NEW YORK (MainStreet) — One-third of Americans have never increased the percentage of their salary that they contribute to a company 401(k) plan, shortchanging themselves on additional retirement savings.

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A survey from TIAA-CREF, the New York-based financial services company, reveals that 36% of Americans who contribute to an employer-sponsored retirement plan have maintained the same amount they are contributing. Only 18% increased their contribution in the past year, and 11% did so in the past two years. Since 44% of employees already only save 10% or less of their annual income each year, many Americans are missing out on ways to save for retirement and boost their income.

Many employees sign up for their 401(k) and allocate only 4% of their salary and fail to increase the amount in the future, said Dan Keady, senior director of financial planning at TIAA-CREF.

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“This holds people back and over time they need to push that amount up,” he said. “If they make a small change now, it can have a big impact down the road. It does not seem real to them.”

Even increasing your contribution by a mere 1% will increase your savings substantially. An employee who saves 5% on a $50,000 salary and receives an 8% annual rate of return will result in retirement savings of $310,500. If you increase the savings to 6% monthly you will receive $372,600 or a difference of $62,500, said Robert R. Johnson, professor of finance at the Heider College of Business at Creighton University.

“Unfortunately, too many Americans follow the adage out of sight, out of mind,” he said. “It is uncomfortable for many to think about retirement, so they cope by simply not addressing the issue. Increasing your retirement plan contribution is relatively easy to do when you get a raise, as you aren’t accustomed to spending off of your higher income level. ”

Millennials, or those who are 18 to 34 years old, were more likely than any other age group in the survey to increase savings after a raise, with 52% who did so. In the group of Millennials who did not increase savings after a raise, 23% said they did not do so because they were already contributing the maximum amount allowed.

“It seems that this younger demographic is getting the message that saving for retirement is extremely important and that there is no better time to address this issue than now,” said Johnson.

Some employees use the calculators on financial websites to determine how much they will gain in retirement savings by simply adding 1% to 2% of their existing contribution, Keady said.

“People are being more cognizant,” he said. “The calculators make it real for them. The interactive tools can really motivate people to incrementally increase their percentage.”

The survey also found 57% of workers did not increase their plan contribution after their last raise. The most common reason cited for not increasing contributions after a raise was because they had other expenses to pay for immediately, while 25% of respondents did not increase their contributions after their last raise because they were already contributing the maximum amount to their retirement plan.

The best strategy is for employees to increase their savings rate over time so they can save 15% of their salary instead of only 10%, Keady recommends.

“Even adding some increases over time will have a huge impact,” he said. “If you keep moving that percentage forward, over time it can really build up.”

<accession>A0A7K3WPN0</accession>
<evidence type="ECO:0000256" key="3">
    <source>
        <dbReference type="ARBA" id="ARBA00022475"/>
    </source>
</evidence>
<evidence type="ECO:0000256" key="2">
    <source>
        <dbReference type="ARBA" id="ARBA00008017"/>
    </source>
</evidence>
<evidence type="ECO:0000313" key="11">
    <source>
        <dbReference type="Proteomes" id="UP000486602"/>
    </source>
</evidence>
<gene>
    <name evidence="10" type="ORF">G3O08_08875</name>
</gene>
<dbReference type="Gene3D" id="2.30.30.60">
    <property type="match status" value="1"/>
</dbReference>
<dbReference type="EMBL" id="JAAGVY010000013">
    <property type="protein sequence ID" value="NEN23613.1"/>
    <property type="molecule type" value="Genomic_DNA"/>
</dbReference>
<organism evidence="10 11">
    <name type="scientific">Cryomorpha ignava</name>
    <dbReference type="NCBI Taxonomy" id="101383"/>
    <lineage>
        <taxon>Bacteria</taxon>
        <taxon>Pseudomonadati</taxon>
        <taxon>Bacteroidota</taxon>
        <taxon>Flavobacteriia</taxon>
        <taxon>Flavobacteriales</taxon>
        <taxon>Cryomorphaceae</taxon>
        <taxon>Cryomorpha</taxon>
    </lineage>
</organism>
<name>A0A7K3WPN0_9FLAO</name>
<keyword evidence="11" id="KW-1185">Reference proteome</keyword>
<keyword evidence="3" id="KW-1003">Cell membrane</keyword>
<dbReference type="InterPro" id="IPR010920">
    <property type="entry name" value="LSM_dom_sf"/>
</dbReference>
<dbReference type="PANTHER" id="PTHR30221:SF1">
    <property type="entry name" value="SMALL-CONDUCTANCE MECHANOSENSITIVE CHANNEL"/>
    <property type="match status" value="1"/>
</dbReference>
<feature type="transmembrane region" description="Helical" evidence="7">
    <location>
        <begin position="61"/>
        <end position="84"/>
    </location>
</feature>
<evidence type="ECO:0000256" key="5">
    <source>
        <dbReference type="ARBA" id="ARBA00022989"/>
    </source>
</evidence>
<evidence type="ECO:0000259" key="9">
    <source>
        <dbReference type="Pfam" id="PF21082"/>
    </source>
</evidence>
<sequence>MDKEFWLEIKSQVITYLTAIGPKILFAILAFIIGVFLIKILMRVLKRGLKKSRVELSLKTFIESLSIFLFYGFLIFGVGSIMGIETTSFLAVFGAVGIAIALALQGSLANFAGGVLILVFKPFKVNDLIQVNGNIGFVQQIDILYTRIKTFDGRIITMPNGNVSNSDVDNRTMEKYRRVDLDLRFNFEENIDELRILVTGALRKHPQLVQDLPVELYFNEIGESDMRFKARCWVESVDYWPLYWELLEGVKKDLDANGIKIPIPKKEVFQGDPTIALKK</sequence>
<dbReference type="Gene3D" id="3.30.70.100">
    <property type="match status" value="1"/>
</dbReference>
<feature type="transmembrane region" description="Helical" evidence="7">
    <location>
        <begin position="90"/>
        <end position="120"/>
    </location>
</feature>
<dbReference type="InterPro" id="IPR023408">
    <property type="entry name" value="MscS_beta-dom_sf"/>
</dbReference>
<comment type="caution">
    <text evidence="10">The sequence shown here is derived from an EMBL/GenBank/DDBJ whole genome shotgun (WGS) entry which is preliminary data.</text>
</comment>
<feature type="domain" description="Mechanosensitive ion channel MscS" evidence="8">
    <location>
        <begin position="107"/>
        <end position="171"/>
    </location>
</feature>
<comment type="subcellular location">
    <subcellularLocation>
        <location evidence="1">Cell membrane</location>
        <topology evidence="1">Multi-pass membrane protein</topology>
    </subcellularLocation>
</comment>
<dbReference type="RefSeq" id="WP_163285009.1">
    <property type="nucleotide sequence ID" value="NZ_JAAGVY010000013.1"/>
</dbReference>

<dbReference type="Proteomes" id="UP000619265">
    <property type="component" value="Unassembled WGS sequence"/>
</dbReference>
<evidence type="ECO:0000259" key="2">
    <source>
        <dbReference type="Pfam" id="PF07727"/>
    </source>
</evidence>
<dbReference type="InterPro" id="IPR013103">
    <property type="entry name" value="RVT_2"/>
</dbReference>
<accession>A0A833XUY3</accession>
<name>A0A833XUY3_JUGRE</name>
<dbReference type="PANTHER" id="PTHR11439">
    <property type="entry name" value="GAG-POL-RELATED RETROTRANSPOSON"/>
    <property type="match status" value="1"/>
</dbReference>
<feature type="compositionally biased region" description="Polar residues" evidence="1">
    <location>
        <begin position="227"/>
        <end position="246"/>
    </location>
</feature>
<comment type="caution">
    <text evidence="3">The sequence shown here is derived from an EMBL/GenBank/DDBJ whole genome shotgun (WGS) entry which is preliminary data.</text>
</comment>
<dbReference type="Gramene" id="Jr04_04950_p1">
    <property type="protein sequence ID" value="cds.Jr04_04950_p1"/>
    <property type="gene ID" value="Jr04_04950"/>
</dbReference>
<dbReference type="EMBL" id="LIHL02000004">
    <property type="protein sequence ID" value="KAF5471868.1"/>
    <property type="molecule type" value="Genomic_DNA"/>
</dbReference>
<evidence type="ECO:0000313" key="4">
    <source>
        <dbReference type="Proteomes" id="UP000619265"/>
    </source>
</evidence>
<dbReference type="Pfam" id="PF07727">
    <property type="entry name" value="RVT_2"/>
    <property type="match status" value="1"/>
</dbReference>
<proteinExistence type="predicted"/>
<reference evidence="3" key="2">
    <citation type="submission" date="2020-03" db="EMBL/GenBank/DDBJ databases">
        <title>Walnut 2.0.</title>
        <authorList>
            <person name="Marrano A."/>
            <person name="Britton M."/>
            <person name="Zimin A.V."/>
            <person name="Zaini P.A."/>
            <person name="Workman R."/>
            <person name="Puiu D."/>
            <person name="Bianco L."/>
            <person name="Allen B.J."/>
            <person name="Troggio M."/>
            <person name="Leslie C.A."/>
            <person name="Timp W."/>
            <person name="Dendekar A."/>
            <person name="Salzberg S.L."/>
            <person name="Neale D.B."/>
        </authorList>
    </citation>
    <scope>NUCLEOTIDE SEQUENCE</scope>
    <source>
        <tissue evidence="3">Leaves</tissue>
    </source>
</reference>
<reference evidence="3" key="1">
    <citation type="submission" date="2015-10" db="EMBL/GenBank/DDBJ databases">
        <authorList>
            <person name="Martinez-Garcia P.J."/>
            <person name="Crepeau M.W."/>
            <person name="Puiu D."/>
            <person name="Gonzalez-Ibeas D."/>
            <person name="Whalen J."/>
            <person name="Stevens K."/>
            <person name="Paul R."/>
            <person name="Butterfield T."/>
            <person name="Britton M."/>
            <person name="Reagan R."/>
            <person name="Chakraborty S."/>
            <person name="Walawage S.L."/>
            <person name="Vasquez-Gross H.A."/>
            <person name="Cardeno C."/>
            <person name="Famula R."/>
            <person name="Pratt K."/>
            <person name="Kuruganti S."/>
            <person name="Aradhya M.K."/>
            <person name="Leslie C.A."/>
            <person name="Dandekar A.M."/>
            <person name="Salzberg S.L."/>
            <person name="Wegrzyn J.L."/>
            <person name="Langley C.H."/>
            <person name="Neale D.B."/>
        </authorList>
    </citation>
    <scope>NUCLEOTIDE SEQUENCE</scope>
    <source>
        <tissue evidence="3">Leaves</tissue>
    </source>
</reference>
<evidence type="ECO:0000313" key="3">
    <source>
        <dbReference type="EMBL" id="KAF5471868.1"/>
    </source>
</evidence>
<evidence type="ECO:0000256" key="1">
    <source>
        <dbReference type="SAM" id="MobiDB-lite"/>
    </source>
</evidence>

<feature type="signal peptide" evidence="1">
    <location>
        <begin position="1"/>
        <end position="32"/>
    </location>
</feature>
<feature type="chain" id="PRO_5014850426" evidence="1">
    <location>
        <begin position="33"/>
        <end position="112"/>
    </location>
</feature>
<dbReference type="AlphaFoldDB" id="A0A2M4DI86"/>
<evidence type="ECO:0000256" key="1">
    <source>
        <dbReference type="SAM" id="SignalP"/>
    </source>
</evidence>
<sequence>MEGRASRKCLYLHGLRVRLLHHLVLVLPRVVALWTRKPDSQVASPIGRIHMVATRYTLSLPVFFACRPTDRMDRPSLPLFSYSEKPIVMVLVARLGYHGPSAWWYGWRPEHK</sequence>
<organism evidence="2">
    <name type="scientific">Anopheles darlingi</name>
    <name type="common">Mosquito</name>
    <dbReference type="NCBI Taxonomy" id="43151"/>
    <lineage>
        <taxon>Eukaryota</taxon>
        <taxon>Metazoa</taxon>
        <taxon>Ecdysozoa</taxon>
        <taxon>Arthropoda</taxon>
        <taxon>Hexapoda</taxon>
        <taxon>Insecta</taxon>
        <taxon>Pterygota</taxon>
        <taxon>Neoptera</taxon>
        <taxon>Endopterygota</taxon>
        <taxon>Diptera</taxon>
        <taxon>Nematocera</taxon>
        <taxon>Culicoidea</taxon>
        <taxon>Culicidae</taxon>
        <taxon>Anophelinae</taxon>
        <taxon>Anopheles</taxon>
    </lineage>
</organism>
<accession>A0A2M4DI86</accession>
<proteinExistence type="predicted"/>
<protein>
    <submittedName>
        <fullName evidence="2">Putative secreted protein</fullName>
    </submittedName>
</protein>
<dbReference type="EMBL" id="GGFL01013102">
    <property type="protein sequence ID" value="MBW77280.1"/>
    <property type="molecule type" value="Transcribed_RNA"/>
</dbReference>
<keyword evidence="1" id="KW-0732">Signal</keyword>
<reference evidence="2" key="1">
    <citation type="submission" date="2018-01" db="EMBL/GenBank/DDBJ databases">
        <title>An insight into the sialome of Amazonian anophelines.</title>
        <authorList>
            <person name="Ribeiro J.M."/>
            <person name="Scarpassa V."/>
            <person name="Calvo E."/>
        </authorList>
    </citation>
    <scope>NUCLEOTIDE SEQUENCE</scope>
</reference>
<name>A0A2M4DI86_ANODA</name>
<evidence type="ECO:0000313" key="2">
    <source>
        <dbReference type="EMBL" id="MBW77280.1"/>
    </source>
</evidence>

The survey found that 53% of employees were not automatically enrolled in their company’s plans. Those not automatically enrolled lost precious time saving for retirement with 37% who said they waited six months or longer to enroll and even worse, 24% who waited a year or more.

“People tend to procrastinate, so auto enrollment is important to have,” Keady said. “You can also automatically escalate your contribution. Depending on your plan, it can remind you to save more money.”

Saving money in a retirement account is the only way “to beat inflation,” said Michael Solari, principal of Solari Financial Planning in Bedford, N.H.

“The only investment option that outpaces inflation is equities,” he said. “It can grow beyond the rate of inflation and create a nest egg. There is no other investment that is sure to garner that type of return.”

While retirement is hard for a Millennial to comprehend, increasing your 401(k) allocation each time you receive a raise will make a difference, he said.

“Time is the number one thing people need to be aware of,” Solari said. “When you are young, you have so much time to grow that money.”

While wages for many employees have remained stagnant, they can reduce their daily expenditures or change their health or life insurance plan and allocate the money that was spent on premiums into their retirement plan, said Patrick Morris, CEO of New York-based Hagin Investment Management.

“A little bit of impulse control goes a long way and you can easily save $6,000 a year since real wages have not been going up,” he said.

Other investors could be increasing their IRA contributions instead of focusing on their 401(k). Fidelity Investments said contributions of IRAs reached an all-time high with average contributions for 2013 increasing to $4,150, a 5.7% increase from 2012.

“What we've witnessed recently at Covestor...is people rolling over 401(k)s and consolidating IRAs into our no-management fee core portfolios,” said Kalen Holliday, director of communications for Covestor, based in Boston and London. “These low-cost passive investment options appeal to people saving for retirement.”

--Written by Ellen Chang for MainStreet

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